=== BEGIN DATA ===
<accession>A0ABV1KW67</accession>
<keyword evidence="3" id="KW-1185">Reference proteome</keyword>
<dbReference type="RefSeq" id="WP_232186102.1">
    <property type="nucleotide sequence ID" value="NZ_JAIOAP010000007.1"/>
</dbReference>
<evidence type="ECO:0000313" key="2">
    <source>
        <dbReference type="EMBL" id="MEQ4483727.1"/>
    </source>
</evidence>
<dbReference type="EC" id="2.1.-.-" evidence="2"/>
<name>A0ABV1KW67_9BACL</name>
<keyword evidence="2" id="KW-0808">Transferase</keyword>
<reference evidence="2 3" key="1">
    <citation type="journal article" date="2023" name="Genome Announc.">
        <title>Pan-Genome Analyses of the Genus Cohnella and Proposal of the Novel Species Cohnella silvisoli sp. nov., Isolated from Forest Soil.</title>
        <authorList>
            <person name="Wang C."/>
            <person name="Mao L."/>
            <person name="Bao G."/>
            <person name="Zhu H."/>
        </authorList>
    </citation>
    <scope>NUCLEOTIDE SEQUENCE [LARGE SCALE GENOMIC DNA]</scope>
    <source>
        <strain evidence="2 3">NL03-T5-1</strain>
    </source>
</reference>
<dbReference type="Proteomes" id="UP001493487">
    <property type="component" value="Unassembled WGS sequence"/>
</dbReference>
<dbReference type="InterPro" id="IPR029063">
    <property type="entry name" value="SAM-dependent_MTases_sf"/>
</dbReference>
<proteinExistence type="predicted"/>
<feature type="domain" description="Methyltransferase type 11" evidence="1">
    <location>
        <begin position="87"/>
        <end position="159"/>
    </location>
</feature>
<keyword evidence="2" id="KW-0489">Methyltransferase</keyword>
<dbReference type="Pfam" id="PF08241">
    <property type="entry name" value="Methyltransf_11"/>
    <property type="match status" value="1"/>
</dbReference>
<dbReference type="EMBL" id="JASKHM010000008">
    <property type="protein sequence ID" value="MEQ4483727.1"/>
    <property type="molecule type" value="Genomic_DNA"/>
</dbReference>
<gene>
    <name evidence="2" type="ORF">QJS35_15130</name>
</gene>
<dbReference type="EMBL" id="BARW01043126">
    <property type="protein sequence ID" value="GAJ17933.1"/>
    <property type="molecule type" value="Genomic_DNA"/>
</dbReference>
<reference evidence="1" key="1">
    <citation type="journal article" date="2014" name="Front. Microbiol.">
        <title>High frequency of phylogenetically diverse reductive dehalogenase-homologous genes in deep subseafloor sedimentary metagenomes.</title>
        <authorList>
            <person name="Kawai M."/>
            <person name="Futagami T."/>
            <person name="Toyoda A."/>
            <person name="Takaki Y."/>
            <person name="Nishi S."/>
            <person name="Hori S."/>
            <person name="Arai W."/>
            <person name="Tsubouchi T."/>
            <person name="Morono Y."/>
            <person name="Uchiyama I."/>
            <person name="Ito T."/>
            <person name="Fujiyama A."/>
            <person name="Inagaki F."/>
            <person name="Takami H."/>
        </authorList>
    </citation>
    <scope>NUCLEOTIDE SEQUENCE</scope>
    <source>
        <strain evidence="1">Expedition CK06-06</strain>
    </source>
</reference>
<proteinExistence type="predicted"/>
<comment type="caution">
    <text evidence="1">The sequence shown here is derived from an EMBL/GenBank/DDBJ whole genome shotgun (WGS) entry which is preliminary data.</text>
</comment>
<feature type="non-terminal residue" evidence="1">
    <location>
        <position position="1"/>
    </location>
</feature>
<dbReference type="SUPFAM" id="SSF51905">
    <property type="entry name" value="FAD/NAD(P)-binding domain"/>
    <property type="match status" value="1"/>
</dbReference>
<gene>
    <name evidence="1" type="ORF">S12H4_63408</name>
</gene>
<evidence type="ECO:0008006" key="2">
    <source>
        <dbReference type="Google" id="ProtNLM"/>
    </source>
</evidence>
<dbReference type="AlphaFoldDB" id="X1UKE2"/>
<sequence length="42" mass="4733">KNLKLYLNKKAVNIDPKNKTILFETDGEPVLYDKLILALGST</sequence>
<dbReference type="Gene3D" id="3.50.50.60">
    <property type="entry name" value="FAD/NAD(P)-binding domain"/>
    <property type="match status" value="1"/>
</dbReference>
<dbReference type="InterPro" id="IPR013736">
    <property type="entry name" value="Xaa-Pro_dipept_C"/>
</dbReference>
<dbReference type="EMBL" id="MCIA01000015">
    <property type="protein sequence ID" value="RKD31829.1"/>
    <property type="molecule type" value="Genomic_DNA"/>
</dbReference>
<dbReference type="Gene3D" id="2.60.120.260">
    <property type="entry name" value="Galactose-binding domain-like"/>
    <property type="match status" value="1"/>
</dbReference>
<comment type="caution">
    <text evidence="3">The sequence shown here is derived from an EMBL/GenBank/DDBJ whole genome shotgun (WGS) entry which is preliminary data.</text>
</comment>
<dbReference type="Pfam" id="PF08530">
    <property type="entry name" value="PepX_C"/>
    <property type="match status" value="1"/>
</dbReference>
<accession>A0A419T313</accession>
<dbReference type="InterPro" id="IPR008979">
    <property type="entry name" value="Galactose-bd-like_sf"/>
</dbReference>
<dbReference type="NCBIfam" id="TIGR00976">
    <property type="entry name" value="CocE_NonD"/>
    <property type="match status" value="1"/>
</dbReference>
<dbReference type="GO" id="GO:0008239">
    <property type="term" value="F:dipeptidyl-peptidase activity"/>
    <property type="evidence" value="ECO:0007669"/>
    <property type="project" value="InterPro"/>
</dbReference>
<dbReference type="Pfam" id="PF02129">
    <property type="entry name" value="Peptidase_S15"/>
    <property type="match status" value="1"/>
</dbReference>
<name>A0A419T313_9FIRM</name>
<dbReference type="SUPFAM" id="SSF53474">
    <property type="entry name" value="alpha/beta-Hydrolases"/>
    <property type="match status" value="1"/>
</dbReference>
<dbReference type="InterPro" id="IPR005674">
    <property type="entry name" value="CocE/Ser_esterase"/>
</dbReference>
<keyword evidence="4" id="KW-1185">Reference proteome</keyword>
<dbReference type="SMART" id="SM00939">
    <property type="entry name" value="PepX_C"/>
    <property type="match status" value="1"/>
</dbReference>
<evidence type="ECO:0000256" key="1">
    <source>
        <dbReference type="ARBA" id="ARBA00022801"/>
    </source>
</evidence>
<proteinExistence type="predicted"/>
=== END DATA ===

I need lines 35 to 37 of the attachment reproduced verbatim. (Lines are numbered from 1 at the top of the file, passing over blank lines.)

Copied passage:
<proteinExistence type="predicted"/>
<feature type="domain" description="Methyltransferase type 11" evidence="1">
    <location>